I think that the biggest argument over Vladek and Anja’s resistance would be that the slight privilege they obtained from being a previously wealthy family gave them an upper hand in their greatest moments of hardship, which consequently led to other Jews suffering in their replacement. For example, Vladek obtained many connections with various Jewish policemen or officers, which benefited him in terms of a) avoiding being caught and taken to Auschwitz (Or prolonging it at least) and b) helping him during his time in Auschwitz. In order to obtain food, bribe guards, or find shelter, Vladek made deals and traded valuables that he possessed prior to the war, a luxury that most didn’t have. Additionally he was fluent and educated in a variety of languages, making him a greater asset to military officials. But while all of these factors might’ve provided some aid to him, the final say of his survival came down to sheer luck. Vladek’s father-in-law had been a millionaire prior to the war, and yet in spite of all his money, he didn’t survive Auschwitz. When looking at a case such as Nazi Germany and the Holocaust, the ethics of “right” and “wrong,” or “privileged” and “unprivileged” are so blatantly nonsensical, it’s not even remotely possible to try to assess people’s actions as one or the other. Nobody was given the option of morality, there was just living or dying, and the only thing that anybody could do was try to survive, in any and all ways that were possible. In my opinion, Anja and Vladek made good decisions. In addition to luck, of course- their resourcefulness, adaptiveness, and charms impacted whether they’d suffer different fates. In fact, in some moments, the pair were under no obligation to help or provide aid to others, and yet there were moments where they showed kindness to those around them. An example of this is shown when, after arriving at Auschwitz and landing in the good graces of a Kapo, Vladek risks his life to ask the Nazi for shoes, a belt and a toothbrush so that he could give them to his friend, Mandelbaum, whose attire was far too big for him. Self preservation had to be the highest priority for the pair, but they did also have some mutual sense of unity among others.

When looking at survivors of the Holocaust, there seems to be a trend of people coming together to maintain a ground of survival. Every survivor who recounts their experiences always recalls having a form of aid by friends, family members, or maybe even strangers. There is also always an element of people making sacrifices in order to try to best secure the well being of their loved ones. Vladka speaks on this during her interview, when she describes the puffiness in her mother’s cheeks from starvation, but yet still finding the strength to pass on her bread rations to a rabbi so that he could train her brother for his bar mitzvah. These forms of strength were key factors towards others’ survival, and they were also an active and astonishing example of resistance in its purest form. Along with aid and sacrifice, survivors of the Holocaust also displayed resistance through the resistance of their fear. Throughout the dictatorship of Hitler and the instigation of the Nazi Party, Jews and other marginalized communities had little to no knowledge as to what was in store for them in the future, and yet despite that confusion and terror, they were able to continue to fight for their lives and often for the lives of those that they cared about.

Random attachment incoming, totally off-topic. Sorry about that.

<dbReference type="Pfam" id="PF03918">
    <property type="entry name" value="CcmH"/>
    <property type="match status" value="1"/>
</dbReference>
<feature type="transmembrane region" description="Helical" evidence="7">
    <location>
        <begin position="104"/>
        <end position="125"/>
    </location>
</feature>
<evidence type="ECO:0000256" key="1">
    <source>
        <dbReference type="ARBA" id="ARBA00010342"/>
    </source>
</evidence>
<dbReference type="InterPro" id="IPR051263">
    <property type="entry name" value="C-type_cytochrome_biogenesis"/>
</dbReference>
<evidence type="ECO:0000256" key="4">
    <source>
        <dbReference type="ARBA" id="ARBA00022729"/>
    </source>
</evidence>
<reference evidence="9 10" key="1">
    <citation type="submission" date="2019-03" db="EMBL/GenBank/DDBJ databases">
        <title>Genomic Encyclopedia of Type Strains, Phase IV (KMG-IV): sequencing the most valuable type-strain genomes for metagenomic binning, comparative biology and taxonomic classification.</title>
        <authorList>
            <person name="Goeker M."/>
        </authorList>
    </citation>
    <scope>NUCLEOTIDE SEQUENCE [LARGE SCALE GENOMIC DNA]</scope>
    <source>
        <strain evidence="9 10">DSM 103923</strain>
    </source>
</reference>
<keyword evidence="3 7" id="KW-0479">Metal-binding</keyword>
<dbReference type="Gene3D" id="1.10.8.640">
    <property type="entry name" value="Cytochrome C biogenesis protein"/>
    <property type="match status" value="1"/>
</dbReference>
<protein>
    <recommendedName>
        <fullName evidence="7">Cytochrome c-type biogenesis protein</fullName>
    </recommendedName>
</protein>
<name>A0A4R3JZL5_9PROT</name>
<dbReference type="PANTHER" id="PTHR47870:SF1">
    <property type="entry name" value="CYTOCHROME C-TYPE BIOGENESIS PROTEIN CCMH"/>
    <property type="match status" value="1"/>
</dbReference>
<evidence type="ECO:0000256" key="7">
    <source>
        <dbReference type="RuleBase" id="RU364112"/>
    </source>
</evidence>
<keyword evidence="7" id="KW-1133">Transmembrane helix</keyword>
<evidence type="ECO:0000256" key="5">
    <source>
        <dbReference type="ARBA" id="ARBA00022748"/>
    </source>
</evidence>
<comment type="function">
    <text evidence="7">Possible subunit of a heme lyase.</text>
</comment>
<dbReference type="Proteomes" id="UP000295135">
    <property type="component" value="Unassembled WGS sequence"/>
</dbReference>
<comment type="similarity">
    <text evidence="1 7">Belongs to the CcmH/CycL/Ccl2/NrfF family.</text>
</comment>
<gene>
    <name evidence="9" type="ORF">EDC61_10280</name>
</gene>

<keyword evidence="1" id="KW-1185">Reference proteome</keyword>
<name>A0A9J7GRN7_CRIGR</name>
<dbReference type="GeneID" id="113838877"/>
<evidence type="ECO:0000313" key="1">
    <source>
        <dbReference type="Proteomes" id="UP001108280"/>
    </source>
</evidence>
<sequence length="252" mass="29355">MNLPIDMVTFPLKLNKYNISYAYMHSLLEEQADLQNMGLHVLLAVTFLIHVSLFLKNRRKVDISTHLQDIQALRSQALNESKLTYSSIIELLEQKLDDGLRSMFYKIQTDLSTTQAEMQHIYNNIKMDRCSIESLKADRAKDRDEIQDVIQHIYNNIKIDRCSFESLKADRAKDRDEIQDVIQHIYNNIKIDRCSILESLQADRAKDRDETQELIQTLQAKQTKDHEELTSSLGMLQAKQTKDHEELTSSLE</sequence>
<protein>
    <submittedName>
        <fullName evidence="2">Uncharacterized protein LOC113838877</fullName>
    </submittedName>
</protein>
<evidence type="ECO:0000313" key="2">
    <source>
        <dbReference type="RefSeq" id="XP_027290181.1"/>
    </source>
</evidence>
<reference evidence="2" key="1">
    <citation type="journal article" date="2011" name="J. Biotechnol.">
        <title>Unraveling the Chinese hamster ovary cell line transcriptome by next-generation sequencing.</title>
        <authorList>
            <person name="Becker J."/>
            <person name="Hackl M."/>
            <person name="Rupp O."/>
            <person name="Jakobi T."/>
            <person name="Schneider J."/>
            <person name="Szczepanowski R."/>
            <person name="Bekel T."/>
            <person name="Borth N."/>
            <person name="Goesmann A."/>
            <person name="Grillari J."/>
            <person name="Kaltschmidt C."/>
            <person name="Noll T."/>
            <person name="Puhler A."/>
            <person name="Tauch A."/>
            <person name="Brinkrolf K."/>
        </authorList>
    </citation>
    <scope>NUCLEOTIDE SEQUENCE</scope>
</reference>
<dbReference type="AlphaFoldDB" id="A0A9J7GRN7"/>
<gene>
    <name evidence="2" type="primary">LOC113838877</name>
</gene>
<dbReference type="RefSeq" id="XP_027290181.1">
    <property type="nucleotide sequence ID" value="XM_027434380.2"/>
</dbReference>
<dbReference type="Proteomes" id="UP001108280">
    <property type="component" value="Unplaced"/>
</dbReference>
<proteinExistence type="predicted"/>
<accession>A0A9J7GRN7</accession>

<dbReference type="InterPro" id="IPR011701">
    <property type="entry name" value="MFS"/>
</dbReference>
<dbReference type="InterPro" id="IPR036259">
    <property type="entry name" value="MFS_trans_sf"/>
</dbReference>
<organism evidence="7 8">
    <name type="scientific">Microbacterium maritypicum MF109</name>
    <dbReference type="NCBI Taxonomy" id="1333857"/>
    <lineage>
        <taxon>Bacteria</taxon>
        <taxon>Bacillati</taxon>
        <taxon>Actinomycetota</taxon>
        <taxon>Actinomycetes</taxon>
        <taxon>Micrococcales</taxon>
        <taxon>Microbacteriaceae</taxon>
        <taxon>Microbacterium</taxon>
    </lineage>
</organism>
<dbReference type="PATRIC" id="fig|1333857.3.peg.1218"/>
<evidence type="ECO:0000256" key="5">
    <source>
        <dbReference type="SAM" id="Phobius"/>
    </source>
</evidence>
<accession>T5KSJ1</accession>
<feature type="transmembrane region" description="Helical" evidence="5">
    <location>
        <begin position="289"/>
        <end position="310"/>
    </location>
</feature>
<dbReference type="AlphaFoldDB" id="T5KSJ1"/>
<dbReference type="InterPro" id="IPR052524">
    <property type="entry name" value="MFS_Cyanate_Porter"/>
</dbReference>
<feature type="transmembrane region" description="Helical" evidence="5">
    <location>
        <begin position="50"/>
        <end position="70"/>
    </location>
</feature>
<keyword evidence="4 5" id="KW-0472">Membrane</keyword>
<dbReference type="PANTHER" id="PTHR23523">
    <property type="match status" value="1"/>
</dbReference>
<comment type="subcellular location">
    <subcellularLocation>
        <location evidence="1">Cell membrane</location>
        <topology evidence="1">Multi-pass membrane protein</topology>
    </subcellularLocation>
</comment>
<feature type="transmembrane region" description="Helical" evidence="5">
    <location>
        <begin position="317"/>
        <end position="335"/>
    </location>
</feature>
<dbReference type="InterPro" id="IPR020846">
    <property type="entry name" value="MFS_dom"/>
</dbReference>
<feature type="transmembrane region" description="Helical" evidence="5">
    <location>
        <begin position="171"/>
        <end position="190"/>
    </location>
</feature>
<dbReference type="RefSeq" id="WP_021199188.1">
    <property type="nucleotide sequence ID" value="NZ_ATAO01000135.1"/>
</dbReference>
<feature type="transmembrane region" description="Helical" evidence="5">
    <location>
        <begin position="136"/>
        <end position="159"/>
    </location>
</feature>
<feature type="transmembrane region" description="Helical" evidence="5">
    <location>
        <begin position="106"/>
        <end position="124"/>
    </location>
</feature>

Boston, Massachusetts, US
Posts: 18

A large part of Anja and Vladek’s resistance was just staying alive. Their survival alone though was not the only resistance- later on, Vladek was involved in the black market, getting food to Anja and his family, and finding places for them to hide. He continued to do so in Auschwitz- sneaking Anja food, and getting his friend a belt, and a pair of shoes that fit him. In todays’s context, where we are familiar with large protests, and now especially the brave resistance of the Ukrainian people, these could be called small acts of resistance, but its hard to quantify resistance in a situation like the Holocaust, when absolutely anything done against the Nazis was a valuable act.

Given that none of us have been in a situation even remotely like the horrors that Vladek and Anja went through, I don’t think its exactly fair to pass judgment on their actions. Vladek earns the favor of a guard in Auschwitz because of his knowledge of English. When Auschwitz got a new shipment of prisoners the guard told Vladek to go on the left of the line, so that he would not be selected to be killed- meaning another would be killed instead of him. We as humans like to think of ourselves as selfless, and many would probably say that they wouldn’t do what Vladek did. But here Vladek had to make a choice- refuse the help, and die with the others, or accept it and live to see another day, but doom another to death. Both choices clearly have different consequences, neither necessarily better than the other. I think it’s important to remember here that this situation was not an everyday occurrence, it happened because of the decisions of the Nazis. Vladek would not have had to make this choice if Hitler never created the opportunity for the choice to be made, so debating wether or not Vladek, and others like him, was right or wrong only shifts the blame away from the real perpetrators. Vladek was not ‘wrong’ for surviving.